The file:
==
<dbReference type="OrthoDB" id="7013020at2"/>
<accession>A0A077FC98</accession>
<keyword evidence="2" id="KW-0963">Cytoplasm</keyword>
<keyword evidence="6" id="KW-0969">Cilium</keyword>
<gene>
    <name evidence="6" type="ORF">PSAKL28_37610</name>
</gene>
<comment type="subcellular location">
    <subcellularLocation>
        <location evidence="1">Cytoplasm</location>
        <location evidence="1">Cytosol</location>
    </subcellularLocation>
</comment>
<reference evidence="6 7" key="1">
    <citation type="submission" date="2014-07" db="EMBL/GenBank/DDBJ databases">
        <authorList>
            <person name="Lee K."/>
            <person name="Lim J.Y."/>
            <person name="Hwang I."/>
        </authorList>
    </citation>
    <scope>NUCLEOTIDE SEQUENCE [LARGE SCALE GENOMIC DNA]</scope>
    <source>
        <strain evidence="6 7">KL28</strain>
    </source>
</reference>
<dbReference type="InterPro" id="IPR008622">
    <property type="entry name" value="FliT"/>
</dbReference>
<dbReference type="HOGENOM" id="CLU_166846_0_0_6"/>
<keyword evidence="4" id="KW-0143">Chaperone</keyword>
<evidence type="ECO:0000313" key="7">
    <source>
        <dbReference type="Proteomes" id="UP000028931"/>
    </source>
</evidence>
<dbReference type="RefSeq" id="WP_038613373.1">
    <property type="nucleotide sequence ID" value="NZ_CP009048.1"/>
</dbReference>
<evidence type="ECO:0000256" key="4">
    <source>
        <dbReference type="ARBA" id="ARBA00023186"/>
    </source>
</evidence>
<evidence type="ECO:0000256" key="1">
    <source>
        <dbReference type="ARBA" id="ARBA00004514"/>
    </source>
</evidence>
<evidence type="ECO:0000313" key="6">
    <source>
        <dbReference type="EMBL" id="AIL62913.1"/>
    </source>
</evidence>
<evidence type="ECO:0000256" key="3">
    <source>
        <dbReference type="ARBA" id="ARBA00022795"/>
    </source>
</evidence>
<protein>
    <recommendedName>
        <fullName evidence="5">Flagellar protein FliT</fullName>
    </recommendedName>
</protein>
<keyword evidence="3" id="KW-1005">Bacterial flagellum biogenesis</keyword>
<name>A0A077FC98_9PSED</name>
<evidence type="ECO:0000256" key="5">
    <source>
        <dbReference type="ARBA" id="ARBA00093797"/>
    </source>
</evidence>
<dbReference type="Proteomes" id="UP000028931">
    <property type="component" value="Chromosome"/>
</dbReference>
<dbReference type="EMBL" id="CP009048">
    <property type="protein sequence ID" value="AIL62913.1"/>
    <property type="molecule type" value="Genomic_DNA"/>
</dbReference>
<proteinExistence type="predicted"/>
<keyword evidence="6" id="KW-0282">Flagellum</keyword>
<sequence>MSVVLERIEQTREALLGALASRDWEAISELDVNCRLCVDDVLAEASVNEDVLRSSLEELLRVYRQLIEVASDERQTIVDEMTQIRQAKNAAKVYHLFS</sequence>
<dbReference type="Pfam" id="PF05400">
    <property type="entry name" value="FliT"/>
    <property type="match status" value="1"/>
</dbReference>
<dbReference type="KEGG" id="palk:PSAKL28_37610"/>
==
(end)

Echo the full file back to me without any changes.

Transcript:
<dbReference type="OrthoDB" id="7013020at2"/>
<accession>A0A077FC98</accession>
<keyword evidence="2" id="KW-0963">Cytoplasm</keyword>
<keyword evidence="6" id="KW-0969">Cilium</keyword>
<gene>
    <name evidence="6" type="ORF">PSAKL28_37610</name>
</gene>
<comment type="subcellular location">
    <subcellularLocation>
        <location evidence="1">Cytoplasm</location>
        <location evidence="1">Cytosol</location>
    </subcellularLocation>
</comment>
<reference evidence="6 7" key="1">
    <citation type="submission" date="2014-07" db="EMBL/GenBank/DDBJ databases">
        <authorList>
            <person name="Lee K."/>
            <person name="Lim J.Y."/>
            <person name="Hwang I."/>
        </authorList>
    </citation>
    <scope>NUCLEOTIDE SEQUENCE [LARGE SCALE GENOMIC DNA]</scope>
    <source>
        <strain evidence="6 7">KL28</strain>
    </source>
</reference>
<dbReference type="InterPro" id="IPR008622">
    <property type="entry name" value="FliT"/>
</dbReference>
<dbReference type="HOGENOM" id="CLU_166846_0_0_6"/>
<keyword evidence="4" id="KW-0143">Chaperone</keyword>
<evidence type="ECO:0000313" key="7">
    <source>
        <dbReference type="Proteomes" id="UP000028931"/>
    </source>
</evidence>
<dbReference type="RefSeq" id="WP_038613373.1">
    <property type="nucleotide sequence ID" value="NZ_CP009048.1"/>
</dbReference>
<evidence type="ECO:0000256" key="4">
    <source>
        <dbReference type="ARBA" id="ARBA00023186"/>
    </source>
</evidence>
<evidence type="ECO:0000256" key="1">
    <source>
        <dbReference type="ARBA" id="ARBA00004514"/>
    </source>
</evidence>
<evidence type="ECO:0000313" key="6">
    <source>
        <dbReference type="EMBL" id="AIL62913.1"/>
    </source>
</evidence>
<evidence type="ECO:0000256" key="3">
    <source>
        <dbReference type="ARBA" id="ARBA00022795"/>
    </source>
</evidence>
<protein>
    <recommendedName>
        <fullName evidence="5">Flagellar protein FliT</fullName>
    </recommendedName>
</protein>
<keyword evidence="3" id="KW-1005">Bacterial flagellum biogenesis</keyword>
<name>A0A077FC98_9PSED</name>
<evidence type="ECO:0000256" key="5">
    <source>
        <dbReference type="ARBA" id="ARBA00093797"/>
    </source>
</evidence>
<dbReference type="Proteomes" id="UP000028931">
    <property type="component" value="Chromosome"/>
</dbReference>
<dbReference type="EMBL" id="CP009048">
    <property type="protein sequence ID" value="AIL62913.1"/>
    <property type="molecule type" value="Genomic_DNA"/>
</dbReference>
<proteinExistence type="predicted"/>
<keyword evidence="6" id="KW-0282">Flagellum</keyword>
<sequence>MSVVLERIEQTREALLGALASRDWEAISELDVNCRLCVDDVLAEASVNEDVLRSSLEELLRVYRQLIEVASDERQTIVDEMTQIRQAKNAAKVYHLFS</sequence>
<dbReference type="Pfam" id="PF05400">
    <property type="entry name" value="FliT"/>
    <property type="match status" value="1"/>
</dbReference>
<dbReference type="KEGG" id="palk:PSAKL28_37610"/>